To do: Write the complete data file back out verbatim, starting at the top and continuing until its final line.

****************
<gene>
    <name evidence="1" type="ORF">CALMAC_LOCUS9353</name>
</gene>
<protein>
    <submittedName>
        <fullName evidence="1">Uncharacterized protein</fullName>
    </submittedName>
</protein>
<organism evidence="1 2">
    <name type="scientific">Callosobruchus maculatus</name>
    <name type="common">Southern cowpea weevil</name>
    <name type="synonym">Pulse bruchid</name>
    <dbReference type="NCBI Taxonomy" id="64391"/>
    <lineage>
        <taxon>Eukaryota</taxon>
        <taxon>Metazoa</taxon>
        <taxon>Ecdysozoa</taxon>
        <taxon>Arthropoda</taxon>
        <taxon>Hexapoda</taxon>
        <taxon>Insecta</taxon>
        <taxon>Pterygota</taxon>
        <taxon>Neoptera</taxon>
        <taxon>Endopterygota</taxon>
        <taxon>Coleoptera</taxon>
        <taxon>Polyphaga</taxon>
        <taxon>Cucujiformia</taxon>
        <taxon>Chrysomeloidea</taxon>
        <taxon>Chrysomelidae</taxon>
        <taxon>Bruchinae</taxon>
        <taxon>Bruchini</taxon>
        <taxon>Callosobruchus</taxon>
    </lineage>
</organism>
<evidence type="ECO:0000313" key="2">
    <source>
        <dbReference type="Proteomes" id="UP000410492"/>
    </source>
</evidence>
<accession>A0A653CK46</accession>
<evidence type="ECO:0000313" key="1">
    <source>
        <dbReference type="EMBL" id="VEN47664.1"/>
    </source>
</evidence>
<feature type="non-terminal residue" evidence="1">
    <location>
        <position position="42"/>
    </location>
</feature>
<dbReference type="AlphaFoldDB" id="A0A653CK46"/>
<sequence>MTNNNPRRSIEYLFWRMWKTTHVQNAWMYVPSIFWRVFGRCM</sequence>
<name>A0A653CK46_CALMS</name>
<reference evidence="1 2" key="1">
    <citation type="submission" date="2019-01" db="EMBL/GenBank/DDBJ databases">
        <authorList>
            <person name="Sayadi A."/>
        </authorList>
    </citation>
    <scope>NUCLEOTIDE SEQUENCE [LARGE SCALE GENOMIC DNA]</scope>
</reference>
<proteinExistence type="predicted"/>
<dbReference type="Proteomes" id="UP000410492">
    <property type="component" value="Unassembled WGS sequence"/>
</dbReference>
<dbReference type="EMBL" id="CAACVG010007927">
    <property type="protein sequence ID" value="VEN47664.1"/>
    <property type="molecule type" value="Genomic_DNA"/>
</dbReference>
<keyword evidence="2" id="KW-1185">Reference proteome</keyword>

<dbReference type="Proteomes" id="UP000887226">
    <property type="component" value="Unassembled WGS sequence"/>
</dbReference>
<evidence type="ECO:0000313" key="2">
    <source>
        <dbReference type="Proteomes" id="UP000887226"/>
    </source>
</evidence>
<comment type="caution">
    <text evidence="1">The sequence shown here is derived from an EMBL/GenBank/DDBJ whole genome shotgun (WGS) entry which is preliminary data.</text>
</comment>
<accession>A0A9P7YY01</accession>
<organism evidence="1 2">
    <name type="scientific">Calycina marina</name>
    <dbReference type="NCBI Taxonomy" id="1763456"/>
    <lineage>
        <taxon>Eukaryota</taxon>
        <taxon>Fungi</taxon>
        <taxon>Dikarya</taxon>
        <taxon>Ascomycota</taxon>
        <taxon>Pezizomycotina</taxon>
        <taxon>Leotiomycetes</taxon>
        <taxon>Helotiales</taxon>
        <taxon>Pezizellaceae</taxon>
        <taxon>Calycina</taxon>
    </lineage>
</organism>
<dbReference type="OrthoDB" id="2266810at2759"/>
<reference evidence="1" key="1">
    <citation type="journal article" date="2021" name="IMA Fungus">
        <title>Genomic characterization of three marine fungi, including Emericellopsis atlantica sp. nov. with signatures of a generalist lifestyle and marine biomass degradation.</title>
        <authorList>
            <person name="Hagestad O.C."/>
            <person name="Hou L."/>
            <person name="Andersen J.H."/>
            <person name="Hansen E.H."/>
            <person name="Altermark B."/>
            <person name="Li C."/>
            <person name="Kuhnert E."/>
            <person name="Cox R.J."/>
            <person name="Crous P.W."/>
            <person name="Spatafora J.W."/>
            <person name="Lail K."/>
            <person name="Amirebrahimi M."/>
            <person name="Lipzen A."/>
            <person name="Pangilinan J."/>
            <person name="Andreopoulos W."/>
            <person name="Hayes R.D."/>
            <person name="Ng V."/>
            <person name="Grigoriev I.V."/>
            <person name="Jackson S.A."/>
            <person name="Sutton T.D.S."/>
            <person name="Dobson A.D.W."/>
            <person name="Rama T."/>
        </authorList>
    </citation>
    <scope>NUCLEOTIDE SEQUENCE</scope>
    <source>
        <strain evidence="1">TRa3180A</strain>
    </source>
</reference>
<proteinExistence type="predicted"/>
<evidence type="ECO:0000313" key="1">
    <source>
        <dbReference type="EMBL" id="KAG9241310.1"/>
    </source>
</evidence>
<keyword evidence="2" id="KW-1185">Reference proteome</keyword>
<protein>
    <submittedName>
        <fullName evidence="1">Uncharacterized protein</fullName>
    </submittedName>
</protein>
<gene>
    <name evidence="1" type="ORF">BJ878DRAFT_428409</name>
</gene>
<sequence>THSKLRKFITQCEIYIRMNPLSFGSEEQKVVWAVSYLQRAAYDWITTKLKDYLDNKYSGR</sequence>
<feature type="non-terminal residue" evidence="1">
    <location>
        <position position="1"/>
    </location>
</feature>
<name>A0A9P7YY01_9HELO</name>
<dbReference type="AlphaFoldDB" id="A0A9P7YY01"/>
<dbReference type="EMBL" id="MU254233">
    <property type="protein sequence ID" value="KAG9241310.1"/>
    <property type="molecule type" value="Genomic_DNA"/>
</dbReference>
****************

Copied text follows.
<gene>
    <name evidence="1" type="ORF">CALMAC_LOCUS9353</name>
</gene>
<protein>
    <submittedName>
        <fullName evidence="1">Uncharacterized protein</fullName>
    </submittedName>
</protein>
<organism evidence="1 2">
    <name type="scientific">Callosobruchus maculatus</name>
    <name type="common">Southern cowpea weevil</name>
    <name type="synonym">Pulse bruchid</name>
    <dbReference type="NCBI Taxonomy" id="64391"/>
    <lineage>
        <taxon>Eukaryota</taxon>
        <taxon>Metazoa</taxon>
        <taxon>Ecdysozoa</taxon>
        <taxon>Arthropoda</taxon>
        <taxon>Hexapoda</taxon>
        <taxon>Insecta</taxon>
        <taxon>Pterygota</taxon>
        <taxon>Neoptera</taxon>
        <taxon>Endopterygota</taxon>
        <taxon>Coleoptera</taxon>
        <taxon>Polyphaga</taxon>
        <taxon>Cucujiformia</taxon>
        <taxon>Chrysomeloidea</taxon>
        <taxon>Chrysomelidae</taxon>
        <taxon>Bruchinae</taxon>
        <taxon>Bruchini</taxon>
        <taxon>Callosobruchus</taxon>
    </lineage>
</organism>
<evidence type="ECO:0000313" key="2">
    <source>
        <dbReference type="Proteomes" id="UP000410492"/>
    </source>
</evidence>
<accession>A0A653CK46</accession>
<evidence type="ECO:0000313" key="1">
    <source>
        <dbReference type="EMBL" id="VEN47664.1"/>
    </source>
</evidence>
<feature type="non-terminal residue" evidence="1">
    <location>
        <position position="42"/>
    </location>
</feature>
<dbReference type="AlphaFoldDB" id="A0A653CK46"/>
<sequence>MTNNNPRRSIEYLFWRMWKTTHVQNAWMYVPSIFWRVFGRCM</sequence>
<name>A0A653CK46_CALMS</name>
<reference evidence="1 2" key="1">
    <citation type="submission" date="2019-01" db="EMBL/GenBank/DDBJ databases">
        <authorList>
            <person name="Sayadi A."/>
        </authorList>
    </citation>
    <scope>NUCLEOTIDE SEQUENCE [LARGE SCALE GENOMIC DNA]</scope>
</reference>
<proteinExistence type="predicted"/>
<dbReference type="Proteomes" id="UP000410492">
    <property type="component" value="Unassembled WGS sequence"/>
</dbReference>
<dbReference type="EMBL" id="CAACVG010007927">
    <property type="protein sequence ID" value="VEN47664.1"/>
    <property type="molecule type" value="Genomic_DNA"/>
</dbReference>
<keyword evidence="2" id="KW-1185">Reference proteome</keyword>

<dbReference type="Proteomes" id="UP000887226">
    <property type="component" value="Unassembled WGS sequence"/>
</dbReference>
<evidence type="ECO:0000313" key="2">
    <source>
        <dbReference type="Proteomes" id="UP000887226"/>
    </source>
</evidence>
<comment type="caution">
    <text evidence="1">The sequence shown here is derived from an EMBL/GenBank/DDBJ whole genome shotgun (WGS) entry which is preliminary data.</text>
</comment>
<accession>A0A9P7YY01</accession>
<organism evidence="1 2">
    <name type="scientific">Calycina marina</name>
    <dbReference type="NCBI Taxonomy" id="1763456"/>
    <lineage>
        <taxon>Eukaryota</taxon>
        <taxon>Fungi</taxon>
        <taxon>Dikarya</taxon>
        <taxon>Ascomycota</taxon>
        <taxon>Pezizomycotina</taxon>
        <taxon>Leotiomycetes</taxon>
        <taxon>Helotiales</taxon>
        <taxon>Pezizellaceae</taxon>
        <taxon>Calycina</taxon>
    </lineage>
</organism>
<dbReference type="OrthoDB" id="2266810at2759"/>
<reference evidence="1" key="1">
    <citation type="journal article" date="2021" name="IMA Fungus">
        <title>Genomic characterization of three marine fungi, including Emericellopsis atlantica sp. nov. with signatures of a generalist lifestyle and marine biomass degradation.</title>
        <authorList>
            <person name="Hagestad O.C."/>
            <person name="Hou L."/>
            <person name="Andersen J.H."/>
            <person name="Hansen E.H."/>
            <person name="Altermark B."/>
            <person name="Li C."/>
            <person name="Kuhnert E."/>
            <person name="Cox R.J."/>
            <person name="Crous P.W."/>
            <person name="Spatafora J.W."/>
            <person name="Lail K."/>
            <person name="Amirebrahimi M."/>
            <person name="Lipzen A."/>
            <person name="Pangilinan J."/>
            <person name="Andreopoulos W."/>
            <person name="Hayes R.D."/>
            <person name="Ng V."/>
            <person name="Grigoriev I.V."/>
            <person name="Jackson S.A."/>
            <person name="Sutton T.D.S."/>
            <person name="Dobson A.D.W."/>
            <person name="Rama T."/>
        </authorList>
    </citation>
    <scope>NUCLEOTIDE SEQUENCE</scope>
    <source>
        <strain evidence="1">TRa3180A</strain>
    </source>
</reference>
<proteinExistence type="predicted"/>
<evidence type="ECO:0000313" key="1">
    <source>
        <dbReference type="EMBL" id="KAG9241310.1"/>
    </source>
</evidence>
<keyword evidence="2" id="KW-1185">Reference proteome</keyword>
<protein>
    <submittedName>
        <fullName evidence="1">Uncharacterized protein</fullName>
    </submittedName>
</protein>
<gene>
    <name evidence="1" type="ORF">BJ878DRAFT_428409</name>
</gene>
<sequence>THSKLRKFITQCEIYIRMNPLSFGSEEQKVVWAVSYLQRAAYDWITTKLKDYLDNKYSGR</sequence>
<feature type="non-terminal residue" evidence="1">
    <location>
        <position position="1"/>
    </location>
</feature>
<name>A0A9P7YY01_9HELO</name>
<dbReference type="AlphaFoldDB" id="A0A9P7YY01"/>
<dbReference type="EMBL" id="MU254233">
    <property type="protein sequence ID" value="KAG9241310.1"/>
    <property type="molecule type" value="Genomic_DNA"/>
</dbReference>